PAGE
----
Progress Report for Chatham University
Submitted on Jan. 15, 2012; Last updated on Jan. 15, 2012
The Progress Report is intended to help signatories assess and track progress toward the goals outlined
in their Climate Action Plans and to share that progress with their stakeholders and the general public.
click on a section heading below to expand its content; click again to collapse
Chatham University has been integrating sustainability into the fabric of our university at all levels - operations, curriculum, student life, research, interactions with and connections to community members, neighbors, peers and policy makers. This requires a coordinated effort that requires assessing all these aspects of our institution and its life.
This has been challenging but enlightening. The President's Climate Commitment has given us the opportunity and structure to assess these many manifestations of our commitment for their effectiveness and impact, and provide incentive to improve them.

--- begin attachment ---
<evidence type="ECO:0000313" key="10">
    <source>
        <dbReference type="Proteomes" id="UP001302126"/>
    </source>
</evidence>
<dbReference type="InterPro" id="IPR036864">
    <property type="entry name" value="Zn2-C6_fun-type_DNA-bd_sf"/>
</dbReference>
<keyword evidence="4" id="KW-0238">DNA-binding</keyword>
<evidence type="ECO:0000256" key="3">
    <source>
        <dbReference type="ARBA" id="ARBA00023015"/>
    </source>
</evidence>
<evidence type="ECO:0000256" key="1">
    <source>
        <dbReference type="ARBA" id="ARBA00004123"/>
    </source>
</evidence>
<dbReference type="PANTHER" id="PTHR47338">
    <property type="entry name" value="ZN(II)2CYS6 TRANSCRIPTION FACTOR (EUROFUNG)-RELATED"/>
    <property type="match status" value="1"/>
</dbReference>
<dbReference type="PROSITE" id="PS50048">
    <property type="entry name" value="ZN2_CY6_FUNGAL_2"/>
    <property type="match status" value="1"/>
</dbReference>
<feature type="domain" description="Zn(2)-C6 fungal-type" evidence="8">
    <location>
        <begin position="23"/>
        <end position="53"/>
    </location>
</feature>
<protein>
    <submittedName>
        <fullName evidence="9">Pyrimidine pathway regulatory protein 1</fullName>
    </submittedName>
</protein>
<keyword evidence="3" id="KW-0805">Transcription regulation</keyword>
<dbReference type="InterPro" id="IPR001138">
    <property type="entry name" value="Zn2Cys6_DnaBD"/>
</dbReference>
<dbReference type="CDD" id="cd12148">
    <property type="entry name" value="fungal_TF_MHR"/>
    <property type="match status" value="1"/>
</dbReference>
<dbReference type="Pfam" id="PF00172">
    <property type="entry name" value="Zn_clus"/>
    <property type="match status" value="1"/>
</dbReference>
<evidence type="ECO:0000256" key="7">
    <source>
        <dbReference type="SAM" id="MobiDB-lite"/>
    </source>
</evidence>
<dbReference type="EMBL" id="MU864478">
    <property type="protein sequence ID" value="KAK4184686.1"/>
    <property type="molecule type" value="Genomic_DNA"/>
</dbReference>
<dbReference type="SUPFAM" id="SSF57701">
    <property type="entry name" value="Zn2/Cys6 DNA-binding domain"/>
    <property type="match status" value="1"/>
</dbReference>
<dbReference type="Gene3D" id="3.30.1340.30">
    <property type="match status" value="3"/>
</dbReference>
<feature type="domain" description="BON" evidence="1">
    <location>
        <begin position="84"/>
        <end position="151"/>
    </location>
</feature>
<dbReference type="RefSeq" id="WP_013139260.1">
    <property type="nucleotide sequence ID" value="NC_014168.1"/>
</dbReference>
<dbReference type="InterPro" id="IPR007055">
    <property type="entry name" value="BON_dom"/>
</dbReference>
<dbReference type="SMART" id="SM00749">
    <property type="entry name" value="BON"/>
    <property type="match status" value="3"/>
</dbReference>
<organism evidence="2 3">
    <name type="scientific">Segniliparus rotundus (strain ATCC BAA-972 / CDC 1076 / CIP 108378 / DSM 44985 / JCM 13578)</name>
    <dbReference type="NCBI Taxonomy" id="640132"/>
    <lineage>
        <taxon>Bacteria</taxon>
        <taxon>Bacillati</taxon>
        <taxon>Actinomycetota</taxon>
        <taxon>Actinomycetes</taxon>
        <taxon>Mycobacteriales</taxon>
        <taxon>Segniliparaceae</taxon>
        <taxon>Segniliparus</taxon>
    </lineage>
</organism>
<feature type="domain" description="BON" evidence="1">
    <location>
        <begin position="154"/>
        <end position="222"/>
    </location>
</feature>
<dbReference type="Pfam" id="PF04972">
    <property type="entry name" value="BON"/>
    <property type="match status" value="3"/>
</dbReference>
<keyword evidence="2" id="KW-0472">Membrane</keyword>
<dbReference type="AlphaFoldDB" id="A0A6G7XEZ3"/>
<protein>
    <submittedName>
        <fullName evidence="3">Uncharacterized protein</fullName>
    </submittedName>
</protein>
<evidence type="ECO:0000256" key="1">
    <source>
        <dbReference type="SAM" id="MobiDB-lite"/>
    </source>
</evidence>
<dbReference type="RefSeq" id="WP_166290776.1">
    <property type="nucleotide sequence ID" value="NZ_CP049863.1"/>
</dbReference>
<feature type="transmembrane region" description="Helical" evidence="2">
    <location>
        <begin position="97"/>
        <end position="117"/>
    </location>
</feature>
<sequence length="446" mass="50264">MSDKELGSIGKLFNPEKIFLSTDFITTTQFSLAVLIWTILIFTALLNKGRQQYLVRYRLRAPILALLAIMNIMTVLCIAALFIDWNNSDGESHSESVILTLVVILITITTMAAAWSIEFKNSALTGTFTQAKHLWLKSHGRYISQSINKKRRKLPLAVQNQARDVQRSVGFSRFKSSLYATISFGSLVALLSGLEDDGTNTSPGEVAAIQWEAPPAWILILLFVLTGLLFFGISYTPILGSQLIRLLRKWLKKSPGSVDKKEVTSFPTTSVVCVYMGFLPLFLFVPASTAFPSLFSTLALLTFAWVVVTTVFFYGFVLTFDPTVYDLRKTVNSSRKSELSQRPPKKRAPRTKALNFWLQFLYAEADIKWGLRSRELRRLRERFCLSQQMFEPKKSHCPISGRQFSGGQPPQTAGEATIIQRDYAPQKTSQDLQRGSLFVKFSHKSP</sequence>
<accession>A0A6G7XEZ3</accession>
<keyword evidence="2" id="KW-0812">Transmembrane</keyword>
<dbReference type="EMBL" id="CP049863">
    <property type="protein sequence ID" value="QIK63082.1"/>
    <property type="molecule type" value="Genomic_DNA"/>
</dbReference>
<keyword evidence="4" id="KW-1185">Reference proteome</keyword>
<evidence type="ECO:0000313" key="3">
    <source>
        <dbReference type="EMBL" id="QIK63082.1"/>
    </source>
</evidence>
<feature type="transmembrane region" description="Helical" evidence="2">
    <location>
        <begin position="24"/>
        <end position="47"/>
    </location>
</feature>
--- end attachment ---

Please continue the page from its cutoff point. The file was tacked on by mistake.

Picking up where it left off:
Chatham has undergone dramatic growth since we signed the agreement in 2007. We have demonstrated our commitment to sustainability by creating a new School of Sustainability and the Environment at Eden Hall Campus. The new campus will feature innovative climate positive buildings and landscape design, eventually serving nearly 1,500 students in a climate and water resources neutral, zero net energy integrated facility. State of the art integrated energy and water technology, and restorative stormwater management all work together to create a unique learning environment linked closely to the land.
This truly integrated design exemplifies the School’s systems-based approach to solving environmental concerns, and provides a unique learning opportunity.
Eden Hall Campus will serve as living laboratory where each student’s experience will be applied and immersive, with a solid foundation in the academic sustainability literature, and provide innovative, interdisciplinary education and research opportunities for undergraduate, graduate and professional students to better prepare them to identify and solve challenges related to sustainability and the environment.